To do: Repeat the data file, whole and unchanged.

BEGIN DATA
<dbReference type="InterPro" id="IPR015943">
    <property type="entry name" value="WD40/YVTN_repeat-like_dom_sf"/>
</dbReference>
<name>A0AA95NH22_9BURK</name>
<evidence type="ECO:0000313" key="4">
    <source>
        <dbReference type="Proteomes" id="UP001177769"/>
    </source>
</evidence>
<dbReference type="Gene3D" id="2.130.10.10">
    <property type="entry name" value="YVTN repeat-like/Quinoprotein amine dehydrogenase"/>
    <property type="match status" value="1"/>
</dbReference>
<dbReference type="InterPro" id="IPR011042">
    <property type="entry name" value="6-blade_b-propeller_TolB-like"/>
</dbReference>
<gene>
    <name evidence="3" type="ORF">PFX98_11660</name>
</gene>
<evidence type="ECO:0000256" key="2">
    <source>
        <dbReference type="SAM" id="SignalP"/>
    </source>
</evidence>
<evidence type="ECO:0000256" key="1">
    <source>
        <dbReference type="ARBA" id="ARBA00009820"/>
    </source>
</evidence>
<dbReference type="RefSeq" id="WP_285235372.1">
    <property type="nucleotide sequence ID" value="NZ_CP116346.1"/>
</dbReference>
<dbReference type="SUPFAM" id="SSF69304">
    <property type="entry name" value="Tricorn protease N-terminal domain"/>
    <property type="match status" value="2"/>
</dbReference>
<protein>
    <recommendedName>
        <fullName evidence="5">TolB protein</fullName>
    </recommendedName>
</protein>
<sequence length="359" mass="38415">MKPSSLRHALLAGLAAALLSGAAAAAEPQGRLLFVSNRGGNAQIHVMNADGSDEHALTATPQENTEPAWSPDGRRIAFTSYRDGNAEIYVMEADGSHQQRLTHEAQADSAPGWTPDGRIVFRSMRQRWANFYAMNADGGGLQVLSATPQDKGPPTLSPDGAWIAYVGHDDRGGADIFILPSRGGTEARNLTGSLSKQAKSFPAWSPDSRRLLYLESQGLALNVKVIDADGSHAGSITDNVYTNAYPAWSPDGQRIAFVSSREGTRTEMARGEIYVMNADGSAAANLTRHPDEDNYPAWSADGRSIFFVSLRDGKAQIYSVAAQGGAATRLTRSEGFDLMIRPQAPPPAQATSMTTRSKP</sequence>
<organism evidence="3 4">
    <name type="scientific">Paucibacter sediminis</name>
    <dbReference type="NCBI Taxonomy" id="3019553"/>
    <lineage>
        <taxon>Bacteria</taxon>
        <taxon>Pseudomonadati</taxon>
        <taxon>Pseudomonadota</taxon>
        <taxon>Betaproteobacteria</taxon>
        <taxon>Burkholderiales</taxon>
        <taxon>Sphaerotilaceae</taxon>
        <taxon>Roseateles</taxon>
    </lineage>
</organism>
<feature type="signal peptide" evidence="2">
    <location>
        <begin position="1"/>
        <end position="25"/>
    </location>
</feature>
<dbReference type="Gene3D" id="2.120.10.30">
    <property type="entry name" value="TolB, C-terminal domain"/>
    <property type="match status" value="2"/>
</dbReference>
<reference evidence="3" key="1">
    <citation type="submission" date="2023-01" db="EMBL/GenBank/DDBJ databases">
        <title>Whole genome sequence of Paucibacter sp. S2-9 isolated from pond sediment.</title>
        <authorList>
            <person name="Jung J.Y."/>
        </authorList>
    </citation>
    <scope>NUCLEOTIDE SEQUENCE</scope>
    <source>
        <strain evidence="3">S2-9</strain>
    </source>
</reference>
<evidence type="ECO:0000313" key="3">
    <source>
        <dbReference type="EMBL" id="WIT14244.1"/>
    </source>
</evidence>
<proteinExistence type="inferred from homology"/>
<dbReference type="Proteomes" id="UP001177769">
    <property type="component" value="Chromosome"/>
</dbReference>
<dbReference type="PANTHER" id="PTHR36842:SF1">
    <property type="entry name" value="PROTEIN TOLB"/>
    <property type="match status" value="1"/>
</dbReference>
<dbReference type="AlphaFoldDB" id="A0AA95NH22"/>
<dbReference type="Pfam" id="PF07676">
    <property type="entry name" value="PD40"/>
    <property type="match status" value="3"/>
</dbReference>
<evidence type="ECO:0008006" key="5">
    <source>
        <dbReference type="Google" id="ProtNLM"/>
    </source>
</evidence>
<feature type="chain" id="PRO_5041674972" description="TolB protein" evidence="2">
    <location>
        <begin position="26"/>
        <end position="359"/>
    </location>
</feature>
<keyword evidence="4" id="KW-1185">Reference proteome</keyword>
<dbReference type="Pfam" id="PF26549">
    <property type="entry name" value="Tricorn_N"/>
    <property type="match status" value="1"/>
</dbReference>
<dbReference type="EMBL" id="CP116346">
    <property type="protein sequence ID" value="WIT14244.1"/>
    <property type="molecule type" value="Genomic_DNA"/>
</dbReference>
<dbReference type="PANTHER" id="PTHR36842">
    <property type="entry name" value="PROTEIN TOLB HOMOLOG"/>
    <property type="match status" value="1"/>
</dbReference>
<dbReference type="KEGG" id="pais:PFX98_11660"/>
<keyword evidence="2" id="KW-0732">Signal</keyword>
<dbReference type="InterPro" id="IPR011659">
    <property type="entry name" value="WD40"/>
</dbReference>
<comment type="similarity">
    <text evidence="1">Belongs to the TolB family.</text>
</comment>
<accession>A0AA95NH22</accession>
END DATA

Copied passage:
<dbReference type="InterPro" id="IPR015943">
    <property type="entry name" value="WD40/YVTN_repeat-like_dom_sf"/>
</dbReference>
<name>A0AA95NH22_9BURK</name>
<evidence type="ECO:0000313" key="4">
    <source>
        <dbReference type="Proteomes" id="UP001177769"/>
    </source>
</evidence>
<dbReference type="Gene3D" id="2.130.10.10">
    <property type="entry name" value="YVTN repeat-like/Quinoprotein amine dehydrogenase"/>
    <property type="match status" value="1"/>
</dbReference>
<dbReference type="InterPro" id="IPR011042">
    <property type="entry name" value="6-blade_b-propeller_TolB-like"/>
</dbReference>
<gene>
    <name evidence="3" type="ORF">PFX98_11660</name>
</gene>
<evidence type="ECO:0000256" key="2">
    <source>
        <dbReference type="SAM" id="SignalP"/>
    </source>
</evidence>
<evidence type="ECO:0000256" key="1">
    <source>
        <dbReference type="ARBA" id="ARBA00009820"/>
    </source>
</evidence>
<dbReference type="RefSeq" id="WP_285235372.1">
    <property type="nucleotide sequence ID" value="NZ_CP116346.1"/>
</dbReference>
<dbReference type="SUPFAM" id="SSF69304">
    <property type="entry name" value="Tricorn protease N-terminal domain"/>
    <property type="match status" value="2"/>
</dbReference>
<protein>
    <recommendedName>
        <fullName evidence="5">TolB protein</fullName>
    </recommendedName>
</protein>
<sequence length="359" mass="38415">MKPSSLRHALLAGLAAALLSGAAAAAEPQGRLLFVSNRGGNAQIHVMNADGSDEHALTATPQENTEPAWSPDGRRIAFTSYRDGNAEIYVMEADGSHQQRLTHEAQADSAPGWTPDGRIVFRSMRQRWANFYAMNADGGGLQVLSATPQDKGPPTLSPDGAWIAYVGHDDRGGADIFILPSRGGTEARNLTGSLSKQAKSFPAWSPDSRRLLYLESQGLALNVKVIDADGSHAGSITDNVYTNAYPAWSPDGQRIAFVSSREGTRTEMARGEIYVMNADGSAAANLTRHPDEDNYPAWSADGRSIFFVSLRDGKAQIYSVAAQGGAATRLTRSEGFDLMIRPQAPPPAQATSMTTRSKP</sequence>
<organism evidence="3 4">
    <name type="scientific">Paucibacter sediminis</name>
    <dbReference type="NCBI Taxonomy" id="3019553"/>
    <lineage>
        <taxon>Bacteria</taxon>
        <taxon>Pseudomonadati</taxon>
        <taxon>Pseudomonadota</taxon>
        <taxon>Betaproteobacteria</taxon>
        <taxon>Burkholderiales</taxon>
        <taxon>Sphaerotilaceae</taxon>
        <taxon>Roseateles</taxon>
    </lineage>
</organism>
<feature type="signal peptide" evidence="2">
    <location>
        <begin position="1"/>
        <end position="25"/>
    </location>
</feature>
<dbReference type="Gene3D" id="2.120.10.30">
    <property type="entry name" value="TolB, C-terminal domain"/>
    <property type="match status" value="2"/>
</dbReference>
<reference evidence="3" key="1">
    <citation type="submission" date="2023-01" db="EMBL/GenBank/DDBJ databases">
        <title>Whole genome sequence of Paucibacter sp. S2-9 isolated from pond sediment.</title>
        <authorList>
            <person name="Jung J.Y."/>
        </authorList>
    </citation>
    <scope>NUCLEOTIDE SEQUENCE</scope>
    <source>
        <strain evidence="3">S2-9</strain>
    </source>
</reference>
<evidence type="ECO:0000313" key="3">
    <source>
        <dbReference type="EMBL" id="WIT14244.1"/>
    </source>
</evidence>
<proteinExistence type="inferred from homology"/>
<dbReference type="Proteomes" id="UP001177769">
    <property type="component" value="Chromosome"/>
</dbReference>
<dbReference type="PANTHER" id="PTHR36842:SF1">
    <property type="entry name" value="PROTEIN TOLB"/>
    <property type="match status" value="1"/>
</dbReference>
<dbReference type="AlphaFoldDB" id="A0AA95NH22"/>
<dbReference type="Pfam" id="PF07676">
    <property type="entry name" value="PD40"/>
    <property type="match status" value="3"/>
</dbReference>
<evidence type="ECO:0008006" key="5">
    <source>
        <dbReference type="Google" id="ProtNLM"/>
    </source>
</evidence>
<feature type="chain" id="PRO_5041674972" description="TolB protein" evidence="2">
    <location>
        <begin position="26"/>
        <end position="359"/>
    </location>
</feature>
<keyword evidence="4" id="KW-1185">Reference proteome</keyword>
<dbReference type="Pfam" id="PF26549">
    <property type="entry name" value="Tricorn_N"/>
    <property type="match status" value="1"/>
</dbReference>
<dbReference type="EMBL" id="CP116346">
    <property type="protein sequence ID" value="WIT14244.1"/>
    <property type="molecule type" value="Genomic_DNA"/>
</dbReference>
<dbReference type="PANTHER" id="PTHR36842">
    <property type="entry name" value="PROTEIN TOLB HOMOLOG"/>
    <property type="match status" value="1"/>
</dbReference>
<dbReference type="KEGG" id="pais:PFX98_11660"/>
<keyword evidence="2" id="KW-0732">Signal</keyword>
<dbReference type="InterPro" id="IPR011659">
    <property type="entry name" value="WD40"/>
</dbReference>
<comment type="similarity">
    <text evidence="1">Belongs to the TolB family.</text>
</comment>
<accession>A0AA95NH22</accession>